Table of Contents
Consider your plugin as a set of Lua modules. Each file described in this chapter is to be considered as a separate module. Kong will detect and load your plugin’s modules if their names follow this convention:
Your modules of course need to be accessible through your package.path variable, which can be tweaked to your needs by the lua-package-path directive in your Nginx configuration. However, the preferred way of installing plugins is through Luarocks. More on that later in this guide.
To make Kong aware that it has to look for your plugin’s modules, you’ll have
to add it to the
custom_plugins property in your configuration file, which
is a comma-separated list. For example:
custom_plugins = my-custom-plugin # your plugin name here
Now, Kong will try to load the modules described in this chapter. Some of them
are mandatory, but the ones that are not will be ignored and Kong will consider
you do not make use of it. For example, Kong will load
"kong.plugins.my-custom-plugin.handler" to retrieve and execute your plugin’s
Now let’s describe what are the modules you can implement and what their purpose is.
Basic plugin modules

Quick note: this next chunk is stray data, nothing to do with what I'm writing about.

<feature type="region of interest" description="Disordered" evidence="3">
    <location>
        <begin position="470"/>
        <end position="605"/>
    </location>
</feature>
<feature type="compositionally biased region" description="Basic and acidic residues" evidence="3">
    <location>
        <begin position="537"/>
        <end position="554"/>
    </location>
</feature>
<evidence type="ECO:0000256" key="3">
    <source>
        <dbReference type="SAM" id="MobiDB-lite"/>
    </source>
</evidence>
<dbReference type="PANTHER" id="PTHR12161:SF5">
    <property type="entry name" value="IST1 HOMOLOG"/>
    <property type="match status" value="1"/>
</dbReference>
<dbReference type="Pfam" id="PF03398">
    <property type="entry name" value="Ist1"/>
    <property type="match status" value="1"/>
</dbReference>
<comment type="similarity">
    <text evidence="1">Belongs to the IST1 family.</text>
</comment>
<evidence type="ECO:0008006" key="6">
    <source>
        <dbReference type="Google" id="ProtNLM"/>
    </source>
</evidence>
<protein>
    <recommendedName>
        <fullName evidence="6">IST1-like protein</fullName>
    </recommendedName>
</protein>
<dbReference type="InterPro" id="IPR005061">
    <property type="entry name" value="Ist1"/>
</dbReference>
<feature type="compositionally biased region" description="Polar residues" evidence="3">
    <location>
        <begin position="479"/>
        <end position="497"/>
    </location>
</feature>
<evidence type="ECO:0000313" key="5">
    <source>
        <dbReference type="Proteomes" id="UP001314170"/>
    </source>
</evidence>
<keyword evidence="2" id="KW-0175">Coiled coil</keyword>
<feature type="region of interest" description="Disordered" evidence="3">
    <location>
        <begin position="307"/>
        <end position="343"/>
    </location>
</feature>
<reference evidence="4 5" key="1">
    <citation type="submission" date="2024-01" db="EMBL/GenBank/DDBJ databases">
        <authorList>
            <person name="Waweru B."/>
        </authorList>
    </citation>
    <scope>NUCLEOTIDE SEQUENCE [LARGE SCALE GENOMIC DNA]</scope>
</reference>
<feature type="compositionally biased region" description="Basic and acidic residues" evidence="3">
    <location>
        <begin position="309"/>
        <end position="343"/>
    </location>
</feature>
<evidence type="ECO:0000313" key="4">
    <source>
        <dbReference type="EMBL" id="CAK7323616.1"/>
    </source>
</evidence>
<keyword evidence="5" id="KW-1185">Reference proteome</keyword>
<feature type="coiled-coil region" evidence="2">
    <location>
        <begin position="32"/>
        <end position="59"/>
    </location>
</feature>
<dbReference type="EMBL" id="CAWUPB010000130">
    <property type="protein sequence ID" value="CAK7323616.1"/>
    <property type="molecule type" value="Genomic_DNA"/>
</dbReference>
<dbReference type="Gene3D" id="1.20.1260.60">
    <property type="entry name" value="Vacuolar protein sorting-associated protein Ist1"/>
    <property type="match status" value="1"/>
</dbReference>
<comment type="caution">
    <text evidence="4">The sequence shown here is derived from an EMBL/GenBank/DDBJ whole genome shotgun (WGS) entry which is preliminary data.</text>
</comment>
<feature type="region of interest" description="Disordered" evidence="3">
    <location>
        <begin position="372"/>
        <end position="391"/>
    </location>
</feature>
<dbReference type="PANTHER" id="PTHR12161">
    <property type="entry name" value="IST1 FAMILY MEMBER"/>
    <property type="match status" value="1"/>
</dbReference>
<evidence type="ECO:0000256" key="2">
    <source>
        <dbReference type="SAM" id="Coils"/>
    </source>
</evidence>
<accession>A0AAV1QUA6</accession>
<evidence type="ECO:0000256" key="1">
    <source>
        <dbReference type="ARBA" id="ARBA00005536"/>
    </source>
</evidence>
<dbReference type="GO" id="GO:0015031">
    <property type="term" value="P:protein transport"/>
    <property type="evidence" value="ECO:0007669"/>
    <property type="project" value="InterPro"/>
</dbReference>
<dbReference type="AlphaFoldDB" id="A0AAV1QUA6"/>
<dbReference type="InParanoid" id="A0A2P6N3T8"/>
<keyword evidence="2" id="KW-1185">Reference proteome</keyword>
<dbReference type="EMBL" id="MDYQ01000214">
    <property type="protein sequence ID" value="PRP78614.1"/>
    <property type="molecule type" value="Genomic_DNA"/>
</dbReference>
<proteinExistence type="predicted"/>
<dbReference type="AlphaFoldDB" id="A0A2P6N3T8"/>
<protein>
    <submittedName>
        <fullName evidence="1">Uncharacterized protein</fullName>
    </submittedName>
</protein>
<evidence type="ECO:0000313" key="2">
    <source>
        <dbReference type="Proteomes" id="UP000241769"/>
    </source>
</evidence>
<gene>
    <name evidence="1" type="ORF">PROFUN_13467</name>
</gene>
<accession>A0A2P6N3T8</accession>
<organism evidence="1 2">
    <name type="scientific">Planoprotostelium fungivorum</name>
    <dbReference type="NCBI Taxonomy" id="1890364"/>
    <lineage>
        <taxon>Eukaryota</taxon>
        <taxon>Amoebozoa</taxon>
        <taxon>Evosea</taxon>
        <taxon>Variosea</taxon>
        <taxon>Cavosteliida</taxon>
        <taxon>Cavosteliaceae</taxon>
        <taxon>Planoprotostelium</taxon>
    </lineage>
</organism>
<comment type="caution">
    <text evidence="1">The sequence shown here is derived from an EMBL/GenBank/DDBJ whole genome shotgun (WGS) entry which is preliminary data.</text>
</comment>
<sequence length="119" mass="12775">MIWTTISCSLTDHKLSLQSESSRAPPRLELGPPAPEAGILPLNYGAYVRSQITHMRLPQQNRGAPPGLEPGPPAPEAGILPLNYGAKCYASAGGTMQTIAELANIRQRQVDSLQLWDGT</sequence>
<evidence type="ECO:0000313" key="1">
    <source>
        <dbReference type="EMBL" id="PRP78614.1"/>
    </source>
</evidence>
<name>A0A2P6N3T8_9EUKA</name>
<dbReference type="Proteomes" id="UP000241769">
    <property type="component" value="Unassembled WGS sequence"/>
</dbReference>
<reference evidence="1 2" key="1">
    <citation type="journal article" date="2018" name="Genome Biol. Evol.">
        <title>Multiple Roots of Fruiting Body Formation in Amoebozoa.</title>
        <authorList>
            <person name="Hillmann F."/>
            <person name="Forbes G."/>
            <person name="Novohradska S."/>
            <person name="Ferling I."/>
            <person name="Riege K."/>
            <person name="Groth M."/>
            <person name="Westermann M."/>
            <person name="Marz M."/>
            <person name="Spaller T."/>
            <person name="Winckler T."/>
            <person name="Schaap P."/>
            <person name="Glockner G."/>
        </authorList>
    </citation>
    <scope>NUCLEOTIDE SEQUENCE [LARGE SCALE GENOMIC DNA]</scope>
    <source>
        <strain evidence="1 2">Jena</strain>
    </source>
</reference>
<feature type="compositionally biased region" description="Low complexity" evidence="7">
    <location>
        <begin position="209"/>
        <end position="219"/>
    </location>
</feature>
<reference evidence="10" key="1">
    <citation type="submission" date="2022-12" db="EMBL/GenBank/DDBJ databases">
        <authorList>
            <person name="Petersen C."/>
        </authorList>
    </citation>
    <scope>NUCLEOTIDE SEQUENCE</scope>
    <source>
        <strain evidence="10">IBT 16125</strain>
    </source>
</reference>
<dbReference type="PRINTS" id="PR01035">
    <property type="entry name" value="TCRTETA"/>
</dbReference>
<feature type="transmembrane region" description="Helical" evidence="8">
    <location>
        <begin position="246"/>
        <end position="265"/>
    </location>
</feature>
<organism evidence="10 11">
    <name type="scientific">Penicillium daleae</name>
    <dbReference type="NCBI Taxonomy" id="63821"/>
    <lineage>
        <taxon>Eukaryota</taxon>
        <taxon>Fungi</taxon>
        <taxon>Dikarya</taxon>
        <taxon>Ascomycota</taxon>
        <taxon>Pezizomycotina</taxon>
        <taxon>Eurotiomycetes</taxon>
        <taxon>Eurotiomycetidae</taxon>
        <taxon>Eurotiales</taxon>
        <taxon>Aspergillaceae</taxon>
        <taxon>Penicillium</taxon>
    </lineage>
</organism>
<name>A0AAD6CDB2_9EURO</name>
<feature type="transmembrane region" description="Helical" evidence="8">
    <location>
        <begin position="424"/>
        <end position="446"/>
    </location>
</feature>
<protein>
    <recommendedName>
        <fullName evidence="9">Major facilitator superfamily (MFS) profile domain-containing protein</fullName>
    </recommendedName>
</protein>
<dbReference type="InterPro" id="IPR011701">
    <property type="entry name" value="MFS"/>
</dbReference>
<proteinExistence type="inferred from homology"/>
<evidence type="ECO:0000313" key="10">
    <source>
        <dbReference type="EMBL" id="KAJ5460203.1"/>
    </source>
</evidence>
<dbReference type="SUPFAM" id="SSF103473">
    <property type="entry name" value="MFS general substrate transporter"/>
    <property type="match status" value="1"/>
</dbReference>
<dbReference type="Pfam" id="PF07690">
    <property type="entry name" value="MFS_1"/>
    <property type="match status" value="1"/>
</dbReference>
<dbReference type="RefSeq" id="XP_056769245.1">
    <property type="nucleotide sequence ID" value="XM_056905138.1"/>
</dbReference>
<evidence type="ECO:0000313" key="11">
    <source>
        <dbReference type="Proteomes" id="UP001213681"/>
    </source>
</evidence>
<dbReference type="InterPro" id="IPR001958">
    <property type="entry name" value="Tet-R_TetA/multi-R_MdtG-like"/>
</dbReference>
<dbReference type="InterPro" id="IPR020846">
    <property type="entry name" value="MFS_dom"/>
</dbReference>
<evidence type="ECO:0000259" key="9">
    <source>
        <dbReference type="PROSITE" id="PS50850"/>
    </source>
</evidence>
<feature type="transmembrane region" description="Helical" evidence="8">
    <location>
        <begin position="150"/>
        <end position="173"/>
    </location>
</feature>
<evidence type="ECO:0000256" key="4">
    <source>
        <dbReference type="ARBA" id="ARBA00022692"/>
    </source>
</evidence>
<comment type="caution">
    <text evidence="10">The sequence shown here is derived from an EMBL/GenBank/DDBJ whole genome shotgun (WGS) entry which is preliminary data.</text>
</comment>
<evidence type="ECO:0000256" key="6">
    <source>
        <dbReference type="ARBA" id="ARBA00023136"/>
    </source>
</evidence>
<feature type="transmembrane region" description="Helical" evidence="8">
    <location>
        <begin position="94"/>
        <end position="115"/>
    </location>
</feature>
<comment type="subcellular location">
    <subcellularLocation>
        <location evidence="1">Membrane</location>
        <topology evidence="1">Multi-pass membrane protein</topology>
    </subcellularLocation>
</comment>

In its purest form, a plugin consists of two mandatory modules:
simple-plugin ├── handler.lua └── schema.lua
which each function will be run at the desired moment in the lifecycle of a request.
by the user. This module holds the schema of that configuration and defines rules on it, so that the user can only enter valid configuration values.
Advanced plugin modules
Some plugins might have to integrate deeper with Kong: have their own table in the database, expose endpoints in the Admin API, etc… Each of those can be done by adding a new module to your plugin. Here is what the structure of a plugin would look like if it was implementing all of the optional modules:
complete-plugin ├── api.lua ├── daos.lua ├── handler.lua ├── migrations │ ├── cassandra.lua │ └── postgres.lua └── schema.lua
Here is the complete list of possible modules to implement and a brief description of what their purpose is. This guide will go in details to let you master each one of them.
|api.lua||No||Defines a list of endpoints to be available in the Admin API to interact with entities custom entities handled by your plugin.|
|daos.lua||No||Defines a list of DAOs (Database Access Objects) that are abstractions of custom entities needed by your plugin and stored in the datastore.|
|handler.lua||Yes||An interface to implement. Each function is to be run by Kong at the desired moment in the lifecycle of a request.|
|migrations/*.lua||No||The corresponding migrations for a given datastore. Migrations are only necessary when your plugin has to store custom entities in the database and interact with them through one of the DAOs defined by daos.lua.|
|schema.lua||Yes||Holds the schema of your plugin’s configuration, so that the user can only enter valid configuration values.|
Next: Write custom logic ›